further details please see "Registration of Geographical Indications"). The
controller general of patents, designs and trademarks has now awarded the
product protection under the act.
Kashmir goats, or Himalayan mountain goats, are a breed of domestic goat.
Pashm is the Persian word for wool, and a pashmina is pashm in its woven

form - the highest quality of cashmere. In Kashmir, kashmir goats are often
referred to as the pashmina goat. Pashm has special characteristics due to its
long, fine fibres, which can be as thin as 12 microns. Thinness is a unique and
distinguishing feature of the Kashmir pashmina. A pashmina is light, soft and
warm and feels luxurious. Natural colours of the pashmina include white, grey,
red, brown and black.
The fabric has a historic bond with the region and its culture and traditions.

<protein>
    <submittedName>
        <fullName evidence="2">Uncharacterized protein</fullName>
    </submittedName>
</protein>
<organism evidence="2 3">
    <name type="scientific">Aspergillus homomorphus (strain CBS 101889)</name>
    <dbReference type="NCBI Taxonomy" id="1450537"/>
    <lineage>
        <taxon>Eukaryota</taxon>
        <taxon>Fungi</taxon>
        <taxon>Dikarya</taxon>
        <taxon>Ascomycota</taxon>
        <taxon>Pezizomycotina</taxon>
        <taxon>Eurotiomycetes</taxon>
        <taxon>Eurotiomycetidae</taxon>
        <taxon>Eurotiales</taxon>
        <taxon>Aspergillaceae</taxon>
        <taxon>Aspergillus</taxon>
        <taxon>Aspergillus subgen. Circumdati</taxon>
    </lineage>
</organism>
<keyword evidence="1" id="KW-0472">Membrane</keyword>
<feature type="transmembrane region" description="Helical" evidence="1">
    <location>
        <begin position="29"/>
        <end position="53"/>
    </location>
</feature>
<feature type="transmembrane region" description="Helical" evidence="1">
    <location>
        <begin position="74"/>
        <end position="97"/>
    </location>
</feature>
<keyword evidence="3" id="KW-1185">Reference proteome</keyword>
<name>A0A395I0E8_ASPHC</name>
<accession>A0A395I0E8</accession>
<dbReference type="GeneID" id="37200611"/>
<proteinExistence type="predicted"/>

The weave of the fabric is so individual that the pattern instructions are in the
form of a poem recited by the head of the family; the weavers follow the
instructions and the pattern is unknown to them until it is finished.

LITERATURE REVIEW

In its efforts to protect the name 'Kashmir pashmina', the craft development
commissioner for handicraft, the Ministry of Textiles, the government of India
and the Directorate of Handicraft under the government of Jammu and

Kashmir filed an application for 'Kashmir pashmina' to be registered under the


Geographical Indications of Goods (Registration & Protection) Act 1999 (for
further details please see "Registration of Geographical Indications"). The
controller general of patents, designs and trademarks has now awarded the
product protection under the act.